The buffet table at Abraham Lincoln’s Second Inaugural Ball stretched over 250 feet. On the menu were oyster stew, leg of veal, venison, quail, and six flavors of ice cream. After the president and his group of cabinet members celebrated, the rest of the guests were allowed inside. They reportedly stormed the buffet table and food went everywhere.
Six weeks later, at a hotel in Springfield, Massachusetts, the menu was darker, with a black border printed around the items, which included turkey with cranberry sauce and cold lobster with lettuce. The date was April 16, one day after Lincoln’s assassination.
Both menus are on display at the Grolier Club, a rare book company on New York’s Upper East Side. The pieces are part of a new exhibition titled A Century of Dining Out: The American Story in Menus, 1841-1941.
More than 200 menus are included in the exhibit, which charts cultural changes and norms seen through the first hundred years of menus in the United States. These pieces are all from a larger collection owned by Henry Voigt, a curator based in Wilmington, Delaware.
Voigt began purchasing menus in the 1990s on internet auction sites and from individual collectors. Today he owns more than 10,000 vintage menus.
“These menus were big documents promoting an establishment,” Voigt said. The first fine-dining restaurants served what one British visitor in a Boston social circle called “Frenchised English cuisine.” There was game, elaborate desserts, and vegetable side dishes. The rate tended not to differ much regionally: when people went out, they knew exactly what they were getting.
Voigt’s collection begins in 1841, when menus first came to America. The idea began in Paris in the late 18th century but didn’t catch on in the United States until the mid-19th century.
“The menu reflected what it meant to be a civil society at the time,” Voigt said. “No matter where they went, Americans knew what to expect when they sat down to dinner.”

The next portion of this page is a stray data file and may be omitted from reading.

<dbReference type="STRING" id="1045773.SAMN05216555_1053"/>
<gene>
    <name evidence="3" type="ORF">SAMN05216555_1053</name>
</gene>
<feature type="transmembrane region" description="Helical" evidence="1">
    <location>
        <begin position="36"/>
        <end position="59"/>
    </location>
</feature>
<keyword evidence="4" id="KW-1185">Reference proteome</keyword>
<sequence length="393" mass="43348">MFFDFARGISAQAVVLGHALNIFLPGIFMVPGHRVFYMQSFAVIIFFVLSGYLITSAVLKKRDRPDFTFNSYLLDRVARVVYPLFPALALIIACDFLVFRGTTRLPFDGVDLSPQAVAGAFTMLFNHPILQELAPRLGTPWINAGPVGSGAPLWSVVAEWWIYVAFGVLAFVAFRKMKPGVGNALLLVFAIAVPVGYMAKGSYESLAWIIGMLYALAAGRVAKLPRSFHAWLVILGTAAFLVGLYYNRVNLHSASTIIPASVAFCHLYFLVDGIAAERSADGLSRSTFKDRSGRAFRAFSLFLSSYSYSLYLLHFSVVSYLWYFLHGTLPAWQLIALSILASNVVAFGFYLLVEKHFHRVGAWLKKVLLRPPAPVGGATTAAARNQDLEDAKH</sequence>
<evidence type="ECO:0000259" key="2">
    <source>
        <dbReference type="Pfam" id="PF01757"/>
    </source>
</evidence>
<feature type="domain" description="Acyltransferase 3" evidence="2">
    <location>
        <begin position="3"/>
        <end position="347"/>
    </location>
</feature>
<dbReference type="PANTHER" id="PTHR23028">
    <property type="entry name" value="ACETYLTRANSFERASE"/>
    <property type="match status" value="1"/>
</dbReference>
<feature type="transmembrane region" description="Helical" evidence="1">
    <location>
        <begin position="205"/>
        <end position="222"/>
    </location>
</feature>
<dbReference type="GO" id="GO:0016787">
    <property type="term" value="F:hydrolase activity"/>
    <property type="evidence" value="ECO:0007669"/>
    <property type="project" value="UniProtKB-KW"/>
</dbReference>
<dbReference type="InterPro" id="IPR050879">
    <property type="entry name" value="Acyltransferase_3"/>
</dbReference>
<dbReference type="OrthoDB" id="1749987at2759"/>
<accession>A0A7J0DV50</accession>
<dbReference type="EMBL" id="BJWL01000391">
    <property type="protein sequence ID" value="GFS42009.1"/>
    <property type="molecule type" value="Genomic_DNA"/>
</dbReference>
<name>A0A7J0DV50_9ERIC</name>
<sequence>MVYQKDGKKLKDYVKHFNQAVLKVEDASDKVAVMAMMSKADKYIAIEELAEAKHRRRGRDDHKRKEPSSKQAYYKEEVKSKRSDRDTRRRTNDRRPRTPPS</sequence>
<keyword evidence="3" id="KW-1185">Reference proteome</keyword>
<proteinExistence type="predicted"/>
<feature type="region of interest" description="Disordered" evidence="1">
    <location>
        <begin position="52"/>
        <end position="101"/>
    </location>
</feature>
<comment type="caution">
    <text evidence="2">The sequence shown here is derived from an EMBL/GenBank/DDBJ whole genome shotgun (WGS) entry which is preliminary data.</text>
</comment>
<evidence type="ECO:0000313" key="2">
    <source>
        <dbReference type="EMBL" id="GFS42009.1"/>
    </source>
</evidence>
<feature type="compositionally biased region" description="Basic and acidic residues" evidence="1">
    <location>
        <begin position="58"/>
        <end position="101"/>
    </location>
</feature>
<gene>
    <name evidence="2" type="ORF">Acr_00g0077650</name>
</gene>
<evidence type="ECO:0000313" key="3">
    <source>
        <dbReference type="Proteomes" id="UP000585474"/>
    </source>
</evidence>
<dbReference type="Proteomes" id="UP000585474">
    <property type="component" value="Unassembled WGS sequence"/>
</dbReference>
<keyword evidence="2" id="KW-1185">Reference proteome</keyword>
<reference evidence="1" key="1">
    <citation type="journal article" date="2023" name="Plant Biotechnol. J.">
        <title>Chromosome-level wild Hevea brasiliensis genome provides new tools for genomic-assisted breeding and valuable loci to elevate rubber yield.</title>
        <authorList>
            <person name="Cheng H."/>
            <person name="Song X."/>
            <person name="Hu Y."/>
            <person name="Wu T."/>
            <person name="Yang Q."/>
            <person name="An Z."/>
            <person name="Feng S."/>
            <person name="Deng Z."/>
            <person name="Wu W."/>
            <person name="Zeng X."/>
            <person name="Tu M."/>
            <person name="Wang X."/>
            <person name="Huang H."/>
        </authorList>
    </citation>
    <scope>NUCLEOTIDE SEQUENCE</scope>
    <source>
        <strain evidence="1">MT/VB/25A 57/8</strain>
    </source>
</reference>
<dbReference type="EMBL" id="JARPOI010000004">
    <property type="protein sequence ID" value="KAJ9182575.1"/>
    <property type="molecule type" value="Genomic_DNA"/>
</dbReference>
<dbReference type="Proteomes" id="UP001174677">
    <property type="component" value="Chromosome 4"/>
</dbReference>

At first, Americans ate dinner in communal seating and at set times: menus listed when breakfast, lunch, or dinner was served. “Hotels or restaurants strike a gong or ring a bell to summon people into the dining room,” Voigt said.
Private tables, à la carte menus, and flexible meal times were other European imports that didn’t reach the United States until the turn of the century.
Men had their share of social clubs; women who wanted to dine without a male companion had fewer spaces. The most ornate and famous was Taylor’s Saloon in New York, which had a 56-page “food list” dazzled with mother-of-pearl bits. It looks more like a coffee table book than a menu. Inside, women would see advertisements for hotspots like Tiffany’s and Barnum’s Museum, as well as a list of what they would be consuming that night: oysters, eggs, ice cream, wine and beer.
“At the time, they wanted to have a separate, female-friendly space,” Voigt said. “What was thought to be a grand and fully decorated place. Taylor’s main dining room had very high ceilings with frescoes and red-painted Corinthian columns with gold trim. There were bubbling fountains, large mirrors and black walnut tables.
Far less opulent are the Confederate menus. The South faced severe food shortages and rationing during the Civil War, and Voigt said everyone felt the “pink” of this shortage, even the upper class.
“The keynote of federal menus is hunger,” Voigt said. One of a hotel in Richmond, VA offers a slim selection of roasted vegetables, fish, and cornmeal. There are no desserts or drinks available. One ham and greens salad on the menu contains pokeweed, a toxic plant that must be boiled three times to be safe enough to eat.
Voigt believes vintage menus show how people are able to come together, even under the most unlikely of circumstances. Consider one from a Lunar New Year celebration — hosted at San Quentin Jail in 1932. It shows how the guards communicated with each other when they were off hours: That night they ate sturgeon soup, egg foo young, and roast pork with applesauce.
Among the menus Voigt believes have the greatest impact on museum staff and visitors is that of the Ellis Island “immigrant dining room.” European migrants who arrived to be processed in the United States received a free meal which was paid for by the steamship companies. On June 5, 1932, breakfast included boiled rice with milk, cooked peaches and coffee. Lunch (which was called dinner at the time) included mock turtle soup, mutton ragout, and a dessert called “freedom pudding”. Roast beef, green peppers and applesauce were served for dinner. All women and children received an extra glass of milk.
“When you read the testimonies of people who have come to Ellis Island, they say they felt like America was welcoming them with food,” Voigt said. “It was one of the first ways they knew everything was going to be okay.”
A Century of Dining Out: The American Story in Menus, 1841-1941 is on view April 26-July 29 at the Grolier Club in New York